Several months after he is believed to have reached an amicable settlement with Access Bank over his $35,153,822.15 outstanding debt owed along with his companies, Femi Otedola, businessman and President, Zenon Oil & Gas, among others, may have returned to the trenches with his former friends- bank chief executives.
While Otedola’s celebrated face-off with Access Bank in 2009 was over the exchange rate used in computing his indebtedness, the chairman of African Petroleum Plc, is now battling to save his prime assets particularly in Lagos , Abuja and Port-Harcourt from being taken over.
Going by the writ of summons in the Lagos Division of the Federal High Court (suit No. FHC/L/446/2011) between Zenon Petroleum & Gas and five banks- Access Bank, First City Monument, Guaranty Trust, United Bank for Africa and Zenith, the plaintiff accused the defendants of wrongfully computing its debt (principal and interest) to N169.953 billion or $1.133 billion as of December 31, 2010.
A breakdown of the sum puts his debt to Zenith Bank at N68.109 billion; UBA, N36.862 billion; GTBank, N30.732 billion; FCMB, N18.722 billion; and Access Bank, N15.526 billion in both principal and accrued interest over the period. The five-paged writ of April 12, 2011, is believed to have been triggered by the Mareva Injunction obtained by Access Bank.
Although it is not known for how long the debt has accumulated, the books of most of the banks are believed to have taken serious bashing as a result of heavy provisions arising from their exposure to debts like this, with significant impact on the profitability of some of them.
Central Bank of Nigeria (CBN) prudential guidelines stipulate that any debt that remains non-performing (with interest/ or principal outstanding) for a period of between 90 days and 180 days is classified substandard and requires 10 per cent provision. When the situation subsist for between 181 and 360 days, the loan becomes doubtful and the bank expected to provide for it 50 per cent. When there is no change in status beyond 360 days, the regulation requires the affected bank to consider the loan as lost and make full 100 per cent provision. The classification and datelines however varies for some specialized industries like agriculture, mortgage, margin, project finance, income producing real estate and SME loans, among others, which may not necessarily have short-term gestation periods.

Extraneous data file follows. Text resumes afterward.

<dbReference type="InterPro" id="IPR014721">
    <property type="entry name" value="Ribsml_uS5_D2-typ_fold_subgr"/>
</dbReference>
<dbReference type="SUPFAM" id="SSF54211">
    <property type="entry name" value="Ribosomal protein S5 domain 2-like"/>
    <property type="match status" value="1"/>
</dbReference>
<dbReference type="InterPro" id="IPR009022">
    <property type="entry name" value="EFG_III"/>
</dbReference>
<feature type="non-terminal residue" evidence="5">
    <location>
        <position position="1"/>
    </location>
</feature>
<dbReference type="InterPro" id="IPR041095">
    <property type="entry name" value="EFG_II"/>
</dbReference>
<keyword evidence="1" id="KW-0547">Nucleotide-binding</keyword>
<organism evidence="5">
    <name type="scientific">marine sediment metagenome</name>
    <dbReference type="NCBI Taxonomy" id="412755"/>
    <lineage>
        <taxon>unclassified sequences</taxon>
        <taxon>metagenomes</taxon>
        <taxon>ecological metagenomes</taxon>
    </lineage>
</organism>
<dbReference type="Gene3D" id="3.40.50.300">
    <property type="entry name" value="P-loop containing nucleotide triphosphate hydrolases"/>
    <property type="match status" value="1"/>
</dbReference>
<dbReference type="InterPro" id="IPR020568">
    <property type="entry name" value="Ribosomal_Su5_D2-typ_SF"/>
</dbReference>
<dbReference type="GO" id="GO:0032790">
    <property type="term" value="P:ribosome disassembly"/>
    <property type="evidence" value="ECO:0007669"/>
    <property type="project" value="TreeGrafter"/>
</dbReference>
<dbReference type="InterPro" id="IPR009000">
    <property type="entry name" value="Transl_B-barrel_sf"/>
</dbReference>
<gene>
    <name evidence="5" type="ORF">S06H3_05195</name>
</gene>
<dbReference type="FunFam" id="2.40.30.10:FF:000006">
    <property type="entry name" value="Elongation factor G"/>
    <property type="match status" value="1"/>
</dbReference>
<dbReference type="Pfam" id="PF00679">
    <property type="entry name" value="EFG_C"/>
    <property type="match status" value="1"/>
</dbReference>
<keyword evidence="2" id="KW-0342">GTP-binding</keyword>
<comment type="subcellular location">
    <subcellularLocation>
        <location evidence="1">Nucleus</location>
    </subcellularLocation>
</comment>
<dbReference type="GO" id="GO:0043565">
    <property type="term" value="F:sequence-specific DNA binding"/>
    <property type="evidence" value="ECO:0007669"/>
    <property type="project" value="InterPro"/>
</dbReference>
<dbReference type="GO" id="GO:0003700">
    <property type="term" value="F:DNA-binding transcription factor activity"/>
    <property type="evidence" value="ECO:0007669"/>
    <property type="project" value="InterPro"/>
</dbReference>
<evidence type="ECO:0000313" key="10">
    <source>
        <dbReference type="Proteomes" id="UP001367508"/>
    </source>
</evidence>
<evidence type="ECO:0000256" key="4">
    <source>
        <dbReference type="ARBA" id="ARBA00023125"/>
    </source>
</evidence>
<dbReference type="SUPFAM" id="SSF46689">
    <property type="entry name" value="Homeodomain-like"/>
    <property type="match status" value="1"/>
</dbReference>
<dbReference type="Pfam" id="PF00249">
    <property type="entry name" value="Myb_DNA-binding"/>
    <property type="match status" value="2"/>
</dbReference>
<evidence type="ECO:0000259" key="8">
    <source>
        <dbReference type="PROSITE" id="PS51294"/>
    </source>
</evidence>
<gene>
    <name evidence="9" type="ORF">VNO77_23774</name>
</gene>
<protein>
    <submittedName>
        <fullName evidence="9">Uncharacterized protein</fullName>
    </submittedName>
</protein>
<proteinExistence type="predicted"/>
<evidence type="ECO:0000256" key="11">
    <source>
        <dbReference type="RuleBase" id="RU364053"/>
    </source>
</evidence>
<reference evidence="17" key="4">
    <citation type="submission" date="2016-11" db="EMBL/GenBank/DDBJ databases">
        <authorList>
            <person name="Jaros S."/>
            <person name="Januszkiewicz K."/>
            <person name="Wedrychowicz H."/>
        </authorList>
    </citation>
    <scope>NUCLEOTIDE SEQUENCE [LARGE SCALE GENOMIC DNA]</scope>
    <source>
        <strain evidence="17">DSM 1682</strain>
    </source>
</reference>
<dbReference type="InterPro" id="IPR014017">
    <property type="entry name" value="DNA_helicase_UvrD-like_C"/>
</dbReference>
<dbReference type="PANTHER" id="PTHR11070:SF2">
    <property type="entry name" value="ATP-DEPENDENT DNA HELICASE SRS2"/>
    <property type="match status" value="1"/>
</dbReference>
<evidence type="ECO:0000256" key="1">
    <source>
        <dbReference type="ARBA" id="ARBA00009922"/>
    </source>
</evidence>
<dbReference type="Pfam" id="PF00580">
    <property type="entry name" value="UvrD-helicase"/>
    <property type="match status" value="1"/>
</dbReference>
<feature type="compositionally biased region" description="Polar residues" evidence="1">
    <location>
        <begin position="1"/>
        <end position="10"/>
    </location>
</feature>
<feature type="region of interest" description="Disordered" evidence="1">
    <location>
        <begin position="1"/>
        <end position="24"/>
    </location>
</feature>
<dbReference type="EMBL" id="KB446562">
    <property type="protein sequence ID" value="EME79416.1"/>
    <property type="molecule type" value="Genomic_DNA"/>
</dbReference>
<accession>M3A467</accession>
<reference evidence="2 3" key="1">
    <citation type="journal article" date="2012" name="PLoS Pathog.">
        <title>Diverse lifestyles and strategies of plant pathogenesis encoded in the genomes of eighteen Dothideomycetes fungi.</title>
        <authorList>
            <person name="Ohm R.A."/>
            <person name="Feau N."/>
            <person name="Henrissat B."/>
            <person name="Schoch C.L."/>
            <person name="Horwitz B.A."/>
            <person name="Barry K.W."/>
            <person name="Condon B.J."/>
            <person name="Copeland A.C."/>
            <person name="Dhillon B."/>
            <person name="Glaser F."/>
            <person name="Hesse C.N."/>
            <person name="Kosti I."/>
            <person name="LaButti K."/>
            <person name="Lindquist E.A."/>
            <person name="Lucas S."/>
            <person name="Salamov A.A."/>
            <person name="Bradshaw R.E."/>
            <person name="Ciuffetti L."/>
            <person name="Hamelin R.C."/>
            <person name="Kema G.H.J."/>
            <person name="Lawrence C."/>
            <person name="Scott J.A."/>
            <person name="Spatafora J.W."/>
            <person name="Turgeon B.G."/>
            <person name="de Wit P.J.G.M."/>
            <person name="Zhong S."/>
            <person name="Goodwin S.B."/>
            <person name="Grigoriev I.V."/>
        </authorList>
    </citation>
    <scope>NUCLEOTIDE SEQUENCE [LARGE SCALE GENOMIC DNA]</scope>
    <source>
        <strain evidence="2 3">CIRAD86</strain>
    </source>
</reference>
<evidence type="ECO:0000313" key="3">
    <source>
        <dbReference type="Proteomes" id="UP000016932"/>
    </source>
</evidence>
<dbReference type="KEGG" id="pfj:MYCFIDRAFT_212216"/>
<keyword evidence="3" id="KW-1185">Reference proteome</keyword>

According to one industry source at the weekend, although there is no dispute about whether Zenon obtained loans from all five banks, following which there is a dispute over the interest element, “there has been no concrete attempt to pay back the undisputed portion.”
Pledged primarily for the loans to the various banks are prime landed properties, while shares were used as secondary collaterals such as: 159.395 million units, 67.053 million units and 36.4 million shares of AP Plc to Zenith Bank, FCMB and UBA respectively. Zenon and Otedola also pledged 1.441 billion units of Zenith Bank shares to the bank, in addition to 24.813 million units of MRS Oil, and 14.163 million shares of Mobil Oil; 1.85 million units of Zenith also to UBA; and another 1.775 million units of MRS to FCMB.
Assets pledged for the loans are estimated at about N70 billion, out of which the shares listed above is worth about N30.963 billion, going by closing prices on the Nigerian Stock Exchange (NSE) at the close of trading on Friday, April 15, 2011.
According to the writ, “the Plaintiff states that its Statement of Account with the respective Defendants contains various illegal and wrongful deductions. The plaintiff shall at trial rely on a bundle of banks statements from the defendants’ banks, (arguing further) that all charges, debits and deductions to its accounts by defendants are not in line with CBN regulations.”
Zenon in the statement of claim noted that the indebtedness is that high because of illegal and excess bank charges inclusive of interest debited to its accounts by the banks.
The plaintiff therefore prayed the court to declare the said indebtedness “incorrect, inaccurate and not in accordance with the prevailing contract between the parties,” besides seeking a declaration that he is “entitled to a refund and full recovery of all excess charges and 100 per cent penalty from the defendants together with interest thereon arising from the management of the Plaintiff’s account by the Defendants in contravention of the Monetary Credit, Foreign Trade and Exchange Policy No. 37 of January, 2006 and all subsequent monetary Guidelines of CBN in that regards.”
Otedola also wants the court to order the appointment of a firm of accountants/auditor to work on the accounts to determine the true level of indebtedness to the various banks.